Papua Travel Information - FAQ

Papua: Frequently Asked Questions

Is it called Papua or Irian Jaya, actually?

The name "Irian Jaya" was in use under the autocratic Soeharto regime, and was always very unpopular with the locals. The region was officially renamed Papua when Indonesia became a democracy, and while some Indonesians may still refer to it by the old name, you should keep up with the times and call it by its current name, just like people living in Papua, whether they are native Papuans or immigrants from the rest of Indonesia, do.

Do I really need a permit to go to Papua?

No matter what embassies or outdated websites might tell you, you do NOT need a permit merely to go to Papua.
What you do need a permit for is visiting areas outside the few main urban centres, but this permit is easily obtained after you arrive in Jayapura or Biak. See my Travel Permit page for more detailed info!

How expensive is travel in Papua?

Compared to the rest of Indonesia, Papua can seem shockingly expensive! Prices for even basic food and accommodation can easily be at least two or three times higher than in Sumatra, Java or Bali. To that, you need to add the costs of getting there, and then getting around this vast, remote region, much of which is only realistically accessible by flying. Considering all this, even the most budget-conscious backpackers should plan to spend at least US $30/day, and with that they would still have to stick to the more accessible coastal areas. If you plan to visit remote areas of the interior, or take a cruise among the Raja Ampat Islands, you will end up spending a lot more.
Still, if you compare Papua with the South Pacific (including PNG) or Australia rather than with the rest of Southeast Asia, it does not look so bad at all.

Why is it so expensive?

Basically, there are three reasons:
1. It is remote, and everything must be imported from West Indonesia.
2. It is huge with poor infrastructure, so you spend a lot on getting around.
3. It is rich in resources, and with regional autonomy a good part of that wealth now stays in Papua, putting cash into remote areas. This helps prices spiral upwards.

Is it safe to travel around Papua - even for a woman?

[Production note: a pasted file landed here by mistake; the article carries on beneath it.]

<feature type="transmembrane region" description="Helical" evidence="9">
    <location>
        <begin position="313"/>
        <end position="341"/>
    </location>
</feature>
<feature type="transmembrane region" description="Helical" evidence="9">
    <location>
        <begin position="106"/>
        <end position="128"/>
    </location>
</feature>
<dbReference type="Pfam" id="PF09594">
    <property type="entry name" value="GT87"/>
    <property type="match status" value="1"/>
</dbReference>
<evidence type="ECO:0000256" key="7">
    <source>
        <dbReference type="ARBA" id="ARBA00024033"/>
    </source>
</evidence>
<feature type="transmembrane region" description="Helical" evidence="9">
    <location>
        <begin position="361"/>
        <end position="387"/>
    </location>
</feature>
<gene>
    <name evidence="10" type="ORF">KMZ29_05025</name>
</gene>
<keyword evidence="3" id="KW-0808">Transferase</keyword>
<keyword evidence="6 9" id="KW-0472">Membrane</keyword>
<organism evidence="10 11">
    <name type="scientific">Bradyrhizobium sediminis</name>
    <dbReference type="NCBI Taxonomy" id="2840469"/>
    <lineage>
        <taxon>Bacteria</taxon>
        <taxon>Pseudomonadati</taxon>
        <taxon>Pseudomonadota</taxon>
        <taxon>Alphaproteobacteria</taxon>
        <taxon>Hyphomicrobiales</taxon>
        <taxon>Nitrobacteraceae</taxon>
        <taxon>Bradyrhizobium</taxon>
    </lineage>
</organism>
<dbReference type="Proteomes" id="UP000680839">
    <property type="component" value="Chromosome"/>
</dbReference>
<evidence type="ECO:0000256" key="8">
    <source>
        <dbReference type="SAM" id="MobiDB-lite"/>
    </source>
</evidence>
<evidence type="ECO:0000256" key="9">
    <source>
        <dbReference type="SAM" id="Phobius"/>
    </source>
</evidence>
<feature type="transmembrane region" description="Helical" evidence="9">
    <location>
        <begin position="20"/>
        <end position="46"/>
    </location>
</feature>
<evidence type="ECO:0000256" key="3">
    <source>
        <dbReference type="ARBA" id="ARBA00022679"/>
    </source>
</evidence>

Well, it may not be as safe as Singapore or Japan, but by international standards, or even compared to neighbouring PNG, Papua remains pretty safe. You should excercise caution in the cities at night and in certain remote parts of the interior, but the places most travellers get to, including the Central Highlands, are no less safe than the rest of Indonesia in general. Thanks to the influence of missionaries, western women actually tend to be treated with more respect than in much of Indonesia, though of course the usual common-sense precautions should apply.

Is Papua worth all the money it costs to get there and explore it?

That pretty much depends on whether you can afford it, and whether you are interested in what it has to offer.
If the costs are not prohibitive for you, and if you are genuinely interested in Papua's pristine nature and fascinating present-day culture (as opposed to dreams of "Stone Age Primitives" possibly fed by glossy photos and sensationalist articles), you should find it a priceless experience!

Can I hike in the Highlands without a guide?

You can certainly do day-hikes in the Baliem Valley on your own. If you speak passable Indonesian, you can even do multiday hikes, staying in villages. But for anything really ambitious, such as crossing the central watershed or to hike in the lowland jungles, a local guide will almost certainly be necessary.

What about "first contact encounters"?

Oh dear.
Let's get realistic: While Papua may look very remote when viewed on TV or on a map from the West, in reality it has pretty much all been surveyed by missionaries, miners and sandalwood-traders who got much further into the remotest corners of the interior than any tourist. So-called first contact encounters, these days regularly offered by certain tour-operators, are routinely staged affairs in parts of Papua. I myself have met Papuans participating in these programs, hearing hilariously funny stories of how "first contacts" are organized!